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Virtual real-estate showings — a Steamboat perspective

Ulrich Salzgeber, CEO of Steamboat Springs Board of Realtors
Ulrich Salzgeber

The COVID-19 pandemic has driven a sharp increase in the use of virtual real estate showings,  but for Steamboat Springs shoppers, the trend is nothing new. 

That’s the word from Ulrich Salzgeber, CEO of the Steamboat Springs Board of Realtors. Salzgeber said local realtors have been offering some form of virtual tours for at least 15 years. 

What has changed over the years, he said, are rapid improvements in technology. Where photo galleries or video were once cutting edge, agents are now offering options that include interactive 3D maps of rooms, virtual staging and more. 



“The technology for remote viewing has improved and the use of it has greatly improved,” Salzgeber said. “More and more people come to almost expect some sort of a video presentation of a property. Once they’ve seen it one place, they expect to see it everywhere.” 

Salzgeber said the scope of technology used by a selling agent often is tied to the sale price. 



“The higher the value of the home, the more the agent is willing to invest in a higher-end product to show the property,” he said. 

While technological advances have closed the gap between a virtual tour and actually being in a home, nothing beats an in-person visit, he said.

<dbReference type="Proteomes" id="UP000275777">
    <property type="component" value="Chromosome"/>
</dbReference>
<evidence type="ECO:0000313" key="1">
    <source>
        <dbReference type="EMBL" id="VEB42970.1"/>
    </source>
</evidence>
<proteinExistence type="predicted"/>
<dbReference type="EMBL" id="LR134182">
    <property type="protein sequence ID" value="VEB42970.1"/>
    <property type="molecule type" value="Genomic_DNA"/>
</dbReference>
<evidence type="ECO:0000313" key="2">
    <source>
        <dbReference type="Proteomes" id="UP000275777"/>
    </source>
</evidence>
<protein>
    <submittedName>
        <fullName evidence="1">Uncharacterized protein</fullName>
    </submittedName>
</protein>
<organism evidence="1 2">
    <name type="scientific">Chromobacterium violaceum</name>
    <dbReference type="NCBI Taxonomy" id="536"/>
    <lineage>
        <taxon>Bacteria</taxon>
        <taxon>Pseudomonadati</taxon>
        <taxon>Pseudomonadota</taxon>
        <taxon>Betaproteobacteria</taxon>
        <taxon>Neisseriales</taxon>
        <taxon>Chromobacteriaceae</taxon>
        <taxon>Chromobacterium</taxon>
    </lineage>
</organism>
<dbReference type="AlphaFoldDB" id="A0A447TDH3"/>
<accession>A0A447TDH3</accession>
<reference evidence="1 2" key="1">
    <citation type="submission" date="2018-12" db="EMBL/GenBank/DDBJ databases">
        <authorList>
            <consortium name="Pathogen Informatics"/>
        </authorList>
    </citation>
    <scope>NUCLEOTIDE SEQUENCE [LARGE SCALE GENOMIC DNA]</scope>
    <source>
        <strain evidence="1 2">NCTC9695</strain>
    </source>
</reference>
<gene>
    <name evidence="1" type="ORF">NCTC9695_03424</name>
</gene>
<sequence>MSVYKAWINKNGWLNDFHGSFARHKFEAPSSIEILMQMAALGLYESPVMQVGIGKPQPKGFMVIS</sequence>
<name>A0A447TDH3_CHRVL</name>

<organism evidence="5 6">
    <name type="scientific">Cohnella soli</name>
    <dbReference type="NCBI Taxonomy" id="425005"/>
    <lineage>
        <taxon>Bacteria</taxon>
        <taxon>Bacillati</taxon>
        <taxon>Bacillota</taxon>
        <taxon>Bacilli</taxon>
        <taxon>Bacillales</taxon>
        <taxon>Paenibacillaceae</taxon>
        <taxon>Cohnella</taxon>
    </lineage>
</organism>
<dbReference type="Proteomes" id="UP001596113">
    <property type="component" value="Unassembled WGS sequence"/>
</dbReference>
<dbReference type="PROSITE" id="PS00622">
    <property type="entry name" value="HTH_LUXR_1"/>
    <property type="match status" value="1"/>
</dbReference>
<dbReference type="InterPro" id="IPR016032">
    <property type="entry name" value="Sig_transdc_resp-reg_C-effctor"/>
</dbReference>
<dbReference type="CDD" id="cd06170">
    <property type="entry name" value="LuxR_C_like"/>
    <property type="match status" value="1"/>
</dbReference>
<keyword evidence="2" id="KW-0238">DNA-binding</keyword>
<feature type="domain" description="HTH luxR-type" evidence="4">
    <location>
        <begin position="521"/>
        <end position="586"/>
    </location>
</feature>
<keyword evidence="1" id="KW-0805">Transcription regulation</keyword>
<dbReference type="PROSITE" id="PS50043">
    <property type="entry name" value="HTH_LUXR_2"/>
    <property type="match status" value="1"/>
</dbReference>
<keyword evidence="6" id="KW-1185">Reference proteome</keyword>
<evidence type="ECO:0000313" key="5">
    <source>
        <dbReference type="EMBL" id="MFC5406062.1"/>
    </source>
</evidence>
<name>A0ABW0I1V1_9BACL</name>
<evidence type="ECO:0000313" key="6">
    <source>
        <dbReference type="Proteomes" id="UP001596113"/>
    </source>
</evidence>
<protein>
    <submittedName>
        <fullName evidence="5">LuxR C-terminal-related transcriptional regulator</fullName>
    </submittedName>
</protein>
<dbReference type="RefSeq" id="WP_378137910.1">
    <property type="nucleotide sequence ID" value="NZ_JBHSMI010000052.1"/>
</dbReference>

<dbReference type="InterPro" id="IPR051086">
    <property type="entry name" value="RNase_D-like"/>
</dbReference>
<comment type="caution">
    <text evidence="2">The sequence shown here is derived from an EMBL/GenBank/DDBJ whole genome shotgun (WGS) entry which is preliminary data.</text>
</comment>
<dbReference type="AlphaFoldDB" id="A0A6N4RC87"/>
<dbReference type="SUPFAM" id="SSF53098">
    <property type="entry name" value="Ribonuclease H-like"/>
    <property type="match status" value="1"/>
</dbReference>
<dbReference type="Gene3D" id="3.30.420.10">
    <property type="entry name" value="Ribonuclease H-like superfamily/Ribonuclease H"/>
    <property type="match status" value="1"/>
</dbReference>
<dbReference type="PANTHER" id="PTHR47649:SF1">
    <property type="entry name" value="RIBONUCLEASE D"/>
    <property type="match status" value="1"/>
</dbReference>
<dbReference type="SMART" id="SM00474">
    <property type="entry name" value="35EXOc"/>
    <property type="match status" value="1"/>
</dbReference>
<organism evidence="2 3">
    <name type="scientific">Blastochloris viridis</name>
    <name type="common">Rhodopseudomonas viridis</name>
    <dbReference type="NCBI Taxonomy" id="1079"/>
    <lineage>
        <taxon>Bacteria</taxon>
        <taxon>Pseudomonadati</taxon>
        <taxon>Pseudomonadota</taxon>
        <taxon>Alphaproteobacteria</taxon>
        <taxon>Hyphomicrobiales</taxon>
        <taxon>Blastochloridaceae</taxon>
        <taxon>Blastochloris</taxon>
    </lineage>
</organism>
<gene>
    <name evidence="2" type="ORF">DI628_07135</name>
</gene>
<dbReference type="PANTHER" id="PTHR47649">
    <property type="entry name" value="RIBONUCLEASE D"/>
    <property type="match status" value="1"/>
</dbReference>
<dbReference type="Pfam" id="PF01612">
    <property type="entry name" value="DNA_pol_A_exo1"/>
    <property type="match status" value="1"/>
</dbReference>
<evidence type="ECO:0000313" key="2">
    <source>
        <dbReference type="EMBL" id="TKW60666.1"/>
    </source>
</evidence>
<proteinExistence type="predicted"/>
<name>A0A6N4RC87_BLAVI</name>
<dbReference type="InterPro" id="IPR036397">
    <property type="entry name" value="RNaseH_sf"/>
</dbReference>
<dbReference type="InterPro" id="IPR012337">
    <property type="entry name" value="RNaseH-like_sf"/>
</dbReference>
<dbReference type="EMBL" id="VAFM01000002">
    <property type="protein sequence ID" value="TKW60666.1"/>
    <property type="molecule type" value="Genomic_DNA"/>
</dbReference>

“It’s preferable to have a client view the property in person,” Salzgeber said. It’s one thing to see it on video but yet another to see, feel, smell, touch a property. But particularly now, it’s harder to come up and view a property.” 

Salzgeber, who spent 16 years in real estate sales before taking his current job six years ago, recalled one of his first uses of virtual technology to sell a home to a buyer so far away visiting Steamboat in person wasn’t a viable option. 

“I had a client in Indonesia and they purchased a home sight unseen and didn’t see it for 18 months before they moved back to the States,” he said. “Using that technology, I could answer all their questions. It became a really helpful tool. I think they would look at that first before they thought of coming up.” 

What trends can we expect more of? Salzgeber points to virtual staging, where a room can be digitally altered to show how it could look with different paint, furniture and accessories. 

“We’re already seeing it but we’ll see more of it,” Salzgeber said of virtual staging. “If a home is  empty, buyers can’t appreciate the possibilities as if it were furnished. With virtual stagings they can see the possibilities. As the technology improves, it’s going to be even more of a valuable tool in the process of selling a home.”

—Logan Molen


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